Thoughts about poverty and access in the new year.

I got an e-reader for Christmas for airplane rides and days I don’t ride the bike to work and suddenly I am back to reading for leisure. Will teases me that if he knew it meant I wouldn’t play computer games with him as much any more, he would never have gotten it for me. But it’s great! Novels for weekends and plane rides, and scholarly articles and anthologies for bus rides. I wanted to share this bit from Studs Terkel’s Hard Times:

We thought American business was the Rock of Gibraltar. We were the prosperous nation, and nothing could stop us now.  .  .  . There was a feeling of continuity. If you made it, it was there forever. Suddenly, the big dream exploded. The impact was unbelievable.

I was walking along the street at that time, and you’d see the bread lines. The biggest one in New York City was owned by William Randolph Hearst. He had a big truck with several people on it, and big cauldrons of hot soup, bread. Fellows with burlap on their shoes were lines up all around Columbus Circle and went for blocks and blocks around the park, waiting.

There was a skit in one of the first shows I did, Americana. This was 1930. In the sketch, Mrs. Ogden Reid of the Herald Tribune was very jealous of Hearst’s beautiful bread line. It was bigger than her bread line. It was a satiric, volatile show. We needed a song for it.

. . . . The prevailing greeting at that time, on every block you passed, by some poor guy coming up, was “Can you spare a dime?” Or: “Can you spare something for a cup of coffee?” . . . “Brother, Can You Spare a Dime?” finally hit on every block, on every street, I thought that could be a beautiful title. If I could only work it out by telling people, through the song, it isn’t just a man asking for a dime.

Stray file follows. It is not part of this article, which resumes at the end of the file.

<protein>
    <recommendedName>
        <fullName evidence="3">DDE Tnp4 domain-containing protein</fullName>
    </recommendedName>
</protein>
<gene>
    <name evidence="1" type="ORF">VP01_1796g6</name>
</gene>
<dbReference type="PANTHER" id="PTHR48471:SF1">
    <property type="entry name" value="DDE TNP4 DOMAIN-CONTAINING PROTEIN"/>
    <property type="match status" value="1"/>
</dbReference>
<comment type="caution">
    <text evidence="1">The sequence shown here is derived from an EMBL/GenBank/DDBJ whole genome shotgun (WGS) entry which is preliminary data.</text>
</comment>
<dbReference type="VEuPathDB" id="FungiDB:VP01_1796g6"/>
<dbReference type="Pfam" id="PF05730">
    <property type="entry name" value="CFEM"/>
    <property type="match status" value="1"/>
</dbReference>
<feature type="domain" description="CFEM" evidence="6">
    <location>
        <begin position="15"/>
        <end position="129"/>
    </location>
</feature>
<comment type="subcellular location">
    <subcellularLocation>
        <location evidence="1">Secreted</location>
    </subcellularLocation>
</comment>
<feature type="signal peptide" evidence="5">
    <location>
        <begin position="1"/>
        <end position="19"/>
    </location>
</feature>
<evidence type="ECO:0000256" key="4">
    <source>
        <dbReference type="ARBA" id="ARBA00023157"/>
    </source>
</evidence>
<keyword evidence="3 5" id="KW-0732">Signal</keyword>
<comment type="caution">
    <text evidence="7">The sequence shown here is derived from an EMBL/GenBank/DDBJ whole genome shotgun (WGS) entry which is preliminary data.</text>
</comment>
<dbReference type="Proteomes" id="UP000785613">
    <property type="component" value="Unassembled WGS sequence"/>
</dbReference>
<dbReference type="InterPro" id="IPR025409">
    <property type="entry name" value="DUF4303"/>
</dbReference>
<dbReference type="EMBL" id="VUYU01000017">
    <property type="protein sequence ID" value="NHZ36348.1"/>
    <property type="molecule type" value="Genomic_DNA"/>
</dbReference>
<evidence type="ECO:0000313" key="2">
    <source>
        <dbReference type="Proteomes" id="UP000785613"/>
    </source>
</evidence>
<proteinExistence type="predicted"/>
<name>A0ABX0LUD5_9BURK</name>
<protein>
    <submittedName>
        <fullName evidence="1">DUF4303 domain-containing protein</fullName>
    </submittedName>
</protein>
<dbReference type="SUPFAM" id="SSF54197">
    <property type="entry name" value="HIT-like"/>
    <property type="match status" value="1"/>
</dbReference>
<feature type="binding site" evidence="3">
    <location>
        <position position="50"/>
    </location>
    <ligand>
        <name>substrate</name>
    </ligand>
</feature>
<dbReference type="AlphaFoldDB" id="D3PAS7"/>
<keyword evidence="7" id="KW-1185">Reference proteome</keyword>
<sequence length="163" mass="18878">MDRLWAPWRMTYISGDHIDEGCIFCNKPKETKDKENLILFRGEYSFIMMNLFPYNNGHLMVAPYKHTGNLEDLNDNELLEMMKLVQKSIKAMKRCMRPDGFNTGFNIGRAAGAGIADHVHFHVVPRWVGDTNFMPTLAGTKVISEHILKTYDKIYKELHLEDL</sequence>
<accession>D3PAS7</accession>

This is the man who says: I built the railroads. I built the tower. I fought your wars. I was the kid with the drum. Why the hell should I be standing in line now? What happened to the wealth I created?

I also highlighted these lines from Neil Gaiman’s American Gods:

“Biggest problem in this part of the world is poverty, Not the poverty we had in the Depression but something more . . . what’s the word, means it creeps in at the edges, like cock-a-roaches?


“Yeah. Insidious.”

Will and I had been talking about payday loan shops, usury, capitalism, and the take-away from my position is that I believe corporations have a social duty which may at time require them to do something other than maximize profits. I think corporations (and persons) must donate some of their excess to people with less, but I believe entities–at least those in certain functional industries–have an additional duty. Hearst giving soup and bread to the destitute is all very well and good but it’s not enough. Systems must work in a manner that does not actively undermine those at the bottom.

That means providing access to their products, services and locations to the working poor. “Food deserts” are a lack of access to well-stocked grocery stores. Exploitative check-cashing businesses spring from a lack of access to banks–both the physical branches and the ability to afford their available consumer accounts. The working poor need attorneys and reasonable, reliable public transportation to courthouses. Why aren’t courts open Tuesday through Saturday? Or noon to 8:00pm?

Doesn’t the system that creates and maintains wealth for the very lucky and already wealthy need more liquidity and mobility at the bottom to maintain itself? Doesn’t that all come back to creating support structures and access? I think it does, but I don’t know.

I suppose I ought to read some more about capitalism and socialism because I believe that capitalism is about creating strong social structures as much as it is about maximizing profit. Will seemed to think I was wrong about that.


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